CO2 detectors are now mandatory in Ontario. End the silent killer.

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So here is a story of not practising what you preach.

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Wet nose and dog breath. Just the way you want to wake up!

At 4:50 a.m. this morning, I was awoken by a “chirp” followed by our 100 pound dog jumping up on the bed.  I wasn’t sure whether I had actually heard anything or not so I told the dog to go lie down and settled back hoping to get at least a few more minutes of sleep.

No such luck.  Less than a minute later, another chirp.  The dog immediately left the room taking refuge on the far side of the house in one of the spare bedrooms.

Turns out the battery in our bedroom CO2 alarm was low.  The chirping sound was similar to the tone that the dog’s electric fence collar makes so he wasn’t sticking around to see what might happen next.

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A note here:  early in our dog’s training with the in-ground fencing (we live on a very busy highway) we switched the reminder of the boundary to “tone only”.  He trained quickly and there was no need for a stronger correction.  Just didn’t want you to think our dog was being “shocked” on a regular basis.

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I know, I know.  We just passed the time of year when we are advised to check all the batteries in our CO2 and smoke detectors–the return to Standard Time when we set the clocks back.  Add to that the fact that my family has been in the business of Fire Prevention (the agency tasked with the issue of CO2 emergencies prevention, education and rescue) for decades.  I am so embarrassed.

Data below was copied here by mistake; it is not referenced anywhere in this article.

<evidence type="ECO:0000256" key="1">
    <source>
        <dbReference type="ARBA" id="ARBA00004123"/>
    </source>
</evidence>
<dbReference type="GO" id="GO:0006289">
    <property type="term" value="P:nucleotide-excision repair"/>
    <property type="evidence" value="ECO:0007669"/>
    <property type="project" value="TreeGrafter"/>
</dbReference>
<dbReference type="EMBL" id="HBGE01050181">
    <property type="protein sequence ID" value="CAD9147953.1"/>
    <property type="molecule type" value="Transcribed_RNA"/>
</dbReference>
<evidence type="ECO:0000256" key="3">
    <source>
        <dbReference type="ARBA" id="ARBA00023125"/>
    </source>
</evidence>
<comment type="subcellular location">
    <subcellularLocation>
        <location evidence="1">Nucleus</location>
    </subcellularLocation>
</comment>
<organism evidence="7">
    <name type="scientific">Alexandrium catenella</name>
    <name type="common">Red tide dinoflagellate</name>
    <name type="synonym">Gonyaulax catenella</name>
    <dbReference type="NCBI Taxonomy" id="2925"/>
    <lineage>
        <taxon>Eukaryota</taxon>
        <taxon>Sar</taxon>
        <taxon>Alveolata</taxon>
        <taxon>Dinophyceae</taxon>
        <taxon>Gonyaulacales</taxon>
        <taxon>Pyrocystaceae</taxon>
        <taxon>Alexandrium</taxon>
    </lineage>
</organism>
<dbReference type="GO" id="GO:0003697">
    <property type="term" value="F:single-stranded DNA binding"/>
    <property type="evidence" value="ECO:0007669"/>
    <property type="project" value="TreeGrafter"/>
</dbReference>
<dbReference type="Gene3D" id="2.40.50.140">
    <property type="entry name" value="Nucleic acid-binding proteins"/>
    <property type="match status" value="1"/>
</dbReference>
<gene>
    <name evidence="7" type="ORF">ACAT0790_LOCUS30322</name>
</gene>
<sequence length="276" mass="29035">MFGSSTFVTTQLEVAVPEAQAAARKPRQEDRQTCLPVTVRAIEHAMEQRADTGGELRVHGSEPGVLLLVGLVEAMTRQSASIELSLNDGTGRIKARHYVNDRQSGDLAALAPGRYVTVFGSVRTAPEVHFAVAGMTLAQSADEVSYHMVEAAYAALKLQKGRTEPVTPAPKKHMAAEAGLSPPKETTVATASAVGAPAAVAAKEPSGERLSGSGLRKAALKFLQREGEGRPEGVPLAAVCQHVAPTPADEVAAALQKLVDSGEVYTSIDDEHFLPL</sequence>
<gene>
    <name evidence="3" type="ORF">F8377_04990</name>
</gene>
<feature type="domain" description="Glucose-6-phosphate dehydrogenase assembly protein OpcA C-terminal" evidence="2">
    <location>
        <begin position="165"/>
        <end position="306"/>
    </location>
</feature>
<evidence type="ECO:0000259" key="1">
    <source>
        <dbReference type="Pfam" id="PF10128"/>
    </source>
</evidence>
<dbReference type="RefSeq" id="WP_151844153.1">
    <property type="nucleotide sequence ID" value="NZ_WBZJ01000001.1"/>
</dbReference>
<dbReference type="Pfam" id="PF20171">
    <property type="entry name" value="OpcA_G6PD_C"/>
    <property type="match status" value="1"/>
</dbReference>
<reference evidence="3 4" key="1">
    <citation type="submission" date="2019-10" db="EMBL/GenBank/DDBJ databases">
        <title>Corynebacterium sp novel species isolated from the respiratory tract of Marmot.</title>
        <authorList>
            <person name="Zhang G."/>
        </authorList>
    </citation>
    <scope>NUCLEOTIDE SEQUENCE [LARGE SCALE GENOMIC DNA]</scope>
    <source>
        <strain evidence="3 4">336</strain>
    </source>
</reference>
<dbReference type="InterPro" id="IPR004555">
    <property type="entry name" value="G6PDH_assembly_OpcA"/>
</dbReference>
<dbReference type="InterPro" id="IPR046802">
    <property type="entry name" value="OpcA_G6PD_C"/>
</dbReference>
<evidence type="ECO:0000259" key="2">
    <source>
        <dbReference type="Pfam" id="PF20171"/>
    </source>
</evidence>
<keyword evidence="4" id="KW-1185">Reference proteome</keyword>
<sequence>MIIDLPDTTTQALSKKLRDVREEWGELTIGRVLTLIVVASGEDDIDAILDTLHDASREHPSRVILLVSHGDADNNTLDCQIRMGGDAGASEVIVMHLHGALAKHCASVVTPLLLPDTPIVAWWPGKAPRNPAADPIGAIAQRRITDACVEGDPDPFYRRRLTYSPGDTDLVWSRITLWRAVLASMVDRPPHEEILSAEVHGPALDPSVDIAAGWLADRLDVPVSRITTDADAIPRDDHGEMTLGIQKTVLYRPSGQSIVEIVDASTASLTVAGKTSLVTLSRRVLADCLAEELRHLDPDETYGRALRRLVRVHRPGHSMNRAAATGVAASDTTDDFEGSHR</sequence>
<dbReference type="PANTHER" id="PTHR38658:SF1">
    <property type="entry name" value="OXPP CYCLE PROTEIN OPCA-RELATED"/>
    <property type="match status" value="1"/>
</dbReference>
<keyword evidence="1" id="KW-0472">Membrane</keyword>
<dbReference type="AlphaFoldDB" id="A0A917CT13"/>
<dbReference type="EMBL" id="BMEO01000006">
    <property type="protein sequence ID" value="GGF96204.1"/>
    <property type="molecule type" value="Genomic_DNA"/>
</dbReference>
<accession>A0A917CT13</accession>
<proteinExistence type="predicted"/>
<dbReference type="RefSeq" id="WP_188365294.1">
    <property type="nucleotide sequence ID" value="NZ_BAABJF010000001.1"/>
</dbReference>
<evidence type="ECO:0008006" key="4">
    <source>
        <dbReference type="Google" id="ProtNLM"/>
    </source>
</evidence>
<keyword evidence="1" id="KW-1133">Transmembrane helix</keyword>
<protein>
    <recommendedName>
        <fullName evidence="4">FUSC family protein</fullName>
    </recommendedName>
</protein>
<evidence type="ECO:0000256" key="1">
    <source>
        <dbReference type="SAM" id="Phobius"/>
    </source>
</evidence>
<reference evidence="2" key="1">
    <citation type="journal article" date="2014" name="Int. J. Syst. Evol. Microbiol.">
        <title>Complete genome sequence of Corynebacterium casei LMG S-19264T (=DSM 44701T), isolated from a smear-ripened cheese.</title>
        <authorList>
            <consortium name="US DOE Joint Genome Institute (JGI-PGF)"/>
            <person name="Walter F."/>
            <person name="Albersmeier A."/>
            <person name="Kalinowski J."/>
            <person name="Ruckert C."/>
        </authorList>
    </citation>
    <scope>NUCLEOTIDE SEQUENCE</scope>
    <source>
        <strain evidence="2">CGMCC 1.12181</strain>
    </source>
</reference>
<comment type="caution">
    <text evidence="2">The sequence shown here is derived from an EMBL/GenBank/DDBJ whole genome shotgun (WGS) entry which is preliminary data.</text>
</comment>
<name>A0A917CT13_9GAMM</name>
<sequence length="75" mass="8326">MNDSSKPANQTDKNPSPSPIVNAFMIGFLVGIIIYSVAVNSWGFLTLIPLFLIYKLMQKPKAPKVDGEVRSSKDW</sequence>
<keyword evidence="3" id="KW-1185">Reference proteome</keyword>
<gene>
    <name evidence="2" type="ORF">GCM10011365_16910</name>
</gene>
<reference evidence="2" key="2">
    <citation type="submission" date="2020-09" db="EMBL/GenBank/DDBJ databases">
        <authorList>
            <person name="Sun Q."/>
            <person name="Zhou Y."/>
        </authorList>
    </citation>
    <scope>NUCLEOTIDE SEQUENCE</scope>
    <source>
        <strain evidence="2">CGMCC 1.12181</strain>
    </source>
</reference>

Anyway, I figured I am probably not the only one who didn’t do this.  I also know that there are likely many of you who don’t even have CO2 detectors in your home.

This odourless, colourless gas kills about 50 Canadians, including 11 Ontarians, every year.  The Ontario Building Code has required detectors in residential construction since 2011.

Effective October 15 of this year a new bill was passed relating to these detectors.   Bill 77 updates the Ontario Fire Code to mandate the use of carbon monoxide warning devices in houses, condos, apartments, hotels and university residences that have a fuel-burning device such as a fireplace, gas stove, water heater or furnace — or if the home is attached to a garage.

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The law is named the Hawkins-Gignac Act after Ontario Provincial Police Constable Laurie Hawkins (née Gignac) and her family. Ms. Hawkins, her husband Richard, daughter Cassandra and son Jordan died of carbon monoxide poisoning from a gas fireplace in their Woodstock, Ont., home in November, 2008. 1

While there will be an emphasis on public education for the next few months, failure to install a carbon monoxide detector carries a fine of $235 in Ontario.

Even if you live in an area where there are no regulations making these devices mandatory, for your family’s safety, consider spending the $30.00 or so for at least one of these unit for the sleeping area of your home.

It really is a case of “What you don’t know CAN hurt you”.

There is a link on the Hawkins-Gignac Foundation website to donate to a fund which will be used to provide detectors to families that can’t afford to buy them.

Photo Credit:  1, 2

 

 

 

“How Zoodles And Spirals Will Change The Way You Eat Veggies.”

 

Zucchini-Pasta aka zoodles